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For 2008, read 1907. This time, however, China and India have emerged well, unlike America, Britain and Europe
It has not been too difficult to foresee the course of the 2008 credit crisis, since it has followed the classic pattern of financial panics. There has been nothing new so far; it is just that the world forgot the lessons of previous panics: an expensive oversight.
One of the classic panics occurred in 1907, when the failure of the Knickerbocker Trust precipitated a credit crash on Wall Street, which was eventually brought under control by the great US banker, J.P. Morgan.
The following year, Marlon T. Herrick, an Ohio economist, published an article, The Panic Of 1907 and Some Of Its lessons. in which he laid out the six stages in which panics occur. “(1) Failure of an important bank or institution: the Knickerbocker Trust in 1907; (2) Heavy withdrawals of funds by depositors; (3) Demoralised stock markets affecting banks and depositors alike; (4) Hoarding of money in large amounts, not only by individuals, but by banks; (5) Gradual improvement in financial affairs;
(6) Acute trade reaction, discharge of many thousands of employees, and realisation that the country must pass through a more or less severe industrial reconstruction.”
That was 1907; it might just as well have been 2008. For the British, Northern Rock was the important bank that helped to precipitate the panic; in New York it was Bear Stearns, followed by the disaster of Lehman Brothers.
Since then the financial world has moved from step one to step four of the 1907 pattern; hoarding of money, which Maynard Keynes termed “liquidity preference”, is still inhibiting the normal flow of interbank lending. We are stuck, for the present, in phase four.
However, the world will move on, as it always does. There will eventually occur a gradual improvement in financial credit, with some resumption of interbank lending stimulated by government interventions. Unfortunately, there will also be an “acute trade reaction” and a serious rise in unemployment - phases five and six of the 1907 formula are already in the pipeline.
The 1907 panic was the sixth- largest contraction in the financial history of the United States. As one commentator, Benedikt Koehler, has observed: “Once the storm subsided, the aftermath showed the world had changed irreversibly and did not return to business as usual. The crisis of 1907 set out in sharp relief that new forces in financial markets were in the ascendance.” One could take a similar view of all other big financial crises. That is again true in 2008.
The 1907 panic led to the creation of America's central bank, the Federal Reserve Board, under the Act of 1913. Subsequently, it was the 1929 panic that led to more stringent US banking regulations and, more broadly, to President Roosevelt's New Deal. The Great Depression that followed the 1929 Crash undermined confidence in democracy throughout the world and brought Hitler to power in Germany.
More recently, the inflation of the 1970s, which destroyed the secondary banks in London, brought Margaret Thatcher, and deregulation, to power in 1979, and Ronald Reagan in 1980. Financial panics occur when there has been a long-term build-up of new forces. When the dam breaks, that changes the whole landscape.
Before the 2008 crash, the United States was already widely seen as losing relative power, in politics, economics, and even defence. Entangled in Iraq and Afghanistan, it already had a large trade deficit and was borrowing from Asia on a colossal scale.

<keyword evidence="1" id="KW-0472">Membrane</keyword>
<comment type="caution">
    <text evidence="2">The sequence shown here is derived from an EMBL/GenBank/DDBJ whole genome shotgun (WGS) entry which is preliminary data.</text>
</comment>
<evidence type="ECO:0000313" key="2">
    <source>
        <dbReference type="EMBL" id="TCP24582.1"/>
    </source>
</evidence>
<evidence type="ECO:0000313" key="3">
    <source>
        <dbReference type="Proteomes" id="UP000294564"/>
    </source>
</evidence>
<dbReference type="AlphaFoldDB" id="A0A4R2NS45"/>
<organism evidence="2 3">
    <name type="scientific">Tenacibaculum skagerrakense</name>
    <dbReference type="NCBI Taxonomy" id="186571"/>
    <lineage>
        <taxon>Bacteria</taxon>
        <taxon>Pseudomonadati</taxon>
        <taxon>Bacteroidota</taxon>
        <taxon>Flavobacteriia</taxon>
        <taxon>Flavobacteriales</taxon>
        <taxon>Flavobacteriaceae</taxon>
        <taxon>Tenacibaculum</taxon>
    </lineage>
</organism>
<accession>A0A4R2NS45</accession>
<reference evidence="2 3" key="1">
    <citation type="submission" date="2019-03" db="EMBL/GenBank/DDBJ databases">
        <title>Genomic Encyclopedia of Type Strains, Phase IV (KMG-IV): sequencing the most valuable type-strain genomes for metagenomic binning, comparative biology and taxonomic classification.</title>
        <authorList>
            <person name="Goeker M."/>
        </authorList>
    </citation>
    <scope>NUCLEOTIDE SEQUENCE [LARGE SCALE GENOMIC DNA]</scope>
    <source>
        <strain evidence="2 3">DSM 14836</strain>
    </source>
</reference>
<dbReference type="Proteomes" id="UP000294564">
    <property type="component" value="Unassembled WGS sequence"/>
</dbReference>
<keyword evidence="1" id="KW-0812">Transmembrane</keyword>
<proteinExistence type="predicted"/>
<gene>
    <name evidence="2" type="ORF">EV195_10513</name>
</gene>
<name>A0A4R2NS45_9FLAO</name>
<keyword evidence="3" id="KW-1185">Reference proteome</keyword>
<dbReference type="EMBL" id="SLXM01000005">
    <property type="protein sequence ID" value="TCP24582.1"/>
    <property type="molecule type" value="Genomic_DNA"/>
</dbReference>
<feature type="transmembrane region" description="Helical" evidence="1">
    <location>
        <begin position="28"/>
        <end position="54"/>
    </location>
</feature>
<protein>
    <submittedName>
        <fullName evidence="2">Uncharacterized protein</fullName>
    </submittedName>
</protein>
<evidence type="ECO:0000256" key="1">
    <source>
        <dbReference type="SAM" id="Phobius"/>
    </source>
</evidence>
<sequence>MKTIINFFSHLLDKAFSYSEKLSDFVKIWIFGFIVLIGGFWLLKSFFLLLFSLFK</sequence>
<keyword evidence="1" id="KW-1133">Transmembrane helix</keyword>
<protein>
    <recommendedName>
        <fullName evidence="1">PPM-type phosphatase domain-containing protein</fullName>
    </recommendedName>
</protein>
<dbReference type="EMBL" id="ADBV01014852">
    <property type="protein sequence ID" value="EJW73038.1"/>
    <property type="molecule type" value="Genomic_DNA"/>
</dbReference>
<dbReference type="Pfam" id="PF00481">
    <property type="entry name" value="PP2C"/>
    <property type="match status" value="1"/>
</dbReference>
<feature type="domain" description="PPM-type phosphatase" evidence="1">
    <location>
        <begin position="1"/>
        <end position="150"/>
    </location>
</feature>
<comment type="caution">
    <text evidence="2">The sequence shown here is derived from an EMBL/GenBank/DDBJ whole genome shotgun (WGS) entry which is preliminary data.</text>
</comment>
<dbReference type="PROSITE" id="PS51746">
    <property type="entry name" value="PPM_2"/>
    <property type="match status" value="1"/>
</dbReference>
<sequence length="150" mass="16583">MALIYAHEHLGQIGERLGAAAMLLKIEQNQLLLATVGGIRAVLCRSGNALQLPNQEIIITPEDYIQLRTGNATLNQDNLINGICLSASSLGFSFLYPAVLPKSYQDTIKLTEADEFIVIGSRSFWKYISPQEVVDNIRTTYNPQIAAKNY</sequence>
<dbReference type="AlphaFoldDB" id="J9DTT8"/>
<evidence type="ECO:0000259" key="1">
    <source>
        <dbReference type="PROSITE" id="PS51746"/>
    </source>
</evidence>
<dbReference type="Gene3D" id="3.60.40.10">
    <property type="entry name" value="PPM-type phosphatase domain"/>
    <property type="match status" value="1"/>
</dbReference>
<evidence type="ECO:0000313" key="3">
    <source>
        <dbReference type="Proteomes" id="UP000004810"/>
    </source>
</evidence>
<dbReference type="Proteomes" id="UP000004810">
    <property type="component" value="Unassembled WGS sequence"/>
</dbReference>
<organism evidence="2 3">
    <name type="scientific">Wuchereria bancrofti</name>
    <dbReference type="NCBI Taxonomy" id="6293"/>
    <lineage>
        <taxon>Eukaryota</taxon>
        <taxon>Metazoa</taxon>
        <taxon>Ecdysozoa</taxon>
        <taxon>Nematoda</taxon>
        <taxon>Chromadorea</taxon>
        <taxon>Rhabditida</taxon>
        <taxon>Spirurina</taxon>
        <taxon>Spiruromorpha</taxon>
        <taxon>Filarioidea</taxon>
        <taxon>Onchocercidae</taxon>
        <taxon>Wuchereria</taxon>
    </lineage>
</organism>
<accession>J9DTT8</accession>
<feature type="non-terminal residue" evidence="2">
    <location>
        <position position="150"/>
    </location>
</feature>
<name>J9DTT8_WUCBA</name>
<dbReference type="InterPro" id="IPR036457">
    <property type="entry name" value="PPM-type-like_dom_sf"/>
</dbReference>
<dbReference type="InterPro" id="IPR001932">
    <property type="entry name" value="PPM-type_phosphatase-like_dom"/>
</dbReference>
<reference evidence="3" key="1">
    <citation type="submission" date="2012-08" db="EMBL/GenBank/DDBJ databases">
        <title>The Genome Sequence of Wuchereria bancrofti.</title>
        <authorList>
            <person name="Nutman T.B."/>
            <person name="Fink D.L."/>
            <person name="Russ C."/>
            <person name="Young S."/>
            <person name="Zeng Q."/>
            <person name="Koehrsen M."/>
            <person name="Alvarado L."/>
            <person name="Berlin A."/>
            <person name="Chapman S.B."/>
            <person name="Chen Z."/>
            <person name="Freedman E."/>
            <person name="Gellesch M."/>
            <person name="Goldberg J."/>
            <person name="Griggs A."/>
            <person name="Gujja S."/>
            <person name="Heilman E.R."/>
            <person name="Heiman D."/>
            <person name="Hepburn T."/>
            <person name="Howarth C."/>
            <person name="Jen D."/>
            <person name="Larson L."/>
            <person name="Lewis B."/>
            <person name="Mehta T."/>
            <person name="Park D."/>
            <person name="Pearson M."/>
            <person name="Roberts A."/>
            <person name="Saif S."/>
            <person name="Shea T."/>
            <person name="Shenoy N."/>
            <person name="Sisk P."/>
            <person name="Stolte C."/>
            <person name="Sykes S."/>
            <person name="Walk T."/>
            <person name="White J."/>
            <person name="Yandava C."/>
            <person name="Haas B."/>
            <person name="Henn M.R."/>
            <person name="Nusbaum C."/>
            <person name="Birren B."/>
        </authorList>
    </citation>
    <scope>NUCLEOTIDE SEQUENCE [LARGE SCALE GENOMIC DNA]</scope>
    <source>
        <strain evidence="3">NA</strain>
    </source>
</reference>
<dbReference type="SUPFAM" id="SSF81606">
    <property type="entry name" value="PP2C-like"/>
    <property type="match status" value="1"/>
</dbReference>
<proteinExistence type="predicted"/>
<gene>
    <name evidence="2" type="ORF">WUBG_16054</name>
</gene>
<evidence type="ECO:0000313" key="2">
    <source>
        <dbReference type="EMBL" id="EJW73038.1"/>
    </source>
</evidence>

The rising power was not seen as Europe or Russia, but as China, the largest and most successful of the emerging Asian economies. Russia does indeed have very large reserves of oil and gas, and benefited when the oil price was rising, but it was China that had become a successful modern manufacturer and exporter.
If people looked beyond China for a rising economy, they saw India, also with a population over a billion, and with a growth rate two or three times that of the West. China has about two trillion dollars of currency reserves, a crucial asset at the present time. Neither Chinese nor Indian banks have substantial investments in the toxic sub-prime mortgages, because they had much better opportunities for profitable investment at home.
If China and India have been particularly impressive in the crisis, the other emerging Asian markets have performed reasonably well. They experienced the Asian crisis of a decade ago and learnt some painful lessons about the importance of liquidity. You do not need to tell Asian bankers that cash is king.
In the early stage of the present panic, Europe was complacent, taking the view that this was an American crisis, caused by holdings of American sub-prime mortgage securities in American banks. However, if the United States has been a big loser in the crisis, so has Europe. European banks turned out to have too much toxic debt and toxic derivatives. This was bad banking, badly regulated, whether it occurred in the US, the UK or the eurozone.
If anything, the European authorities lagged behind the American and the British. There has been no big consolidated European response, either from the European Central Bank or the European Union itself.
Britain has benefited from its freedom of action outside the euro. We could take our own decisions, some of which, admittedly, proved mistaken. To the irritation of Germany, the Irish Government gave an independent guarantee to the Irish banks; how that could be reconciled with membership of the euro is an outstanding question.
The IMF and the World Bank, the Federal Reserve, the European Central Bank, the European Union, the British regulatory authorities will all have to review their position. So will the world's largest banks. The group of eight will have to be extended to China and India. The world has changed; the world's banking system must change with it.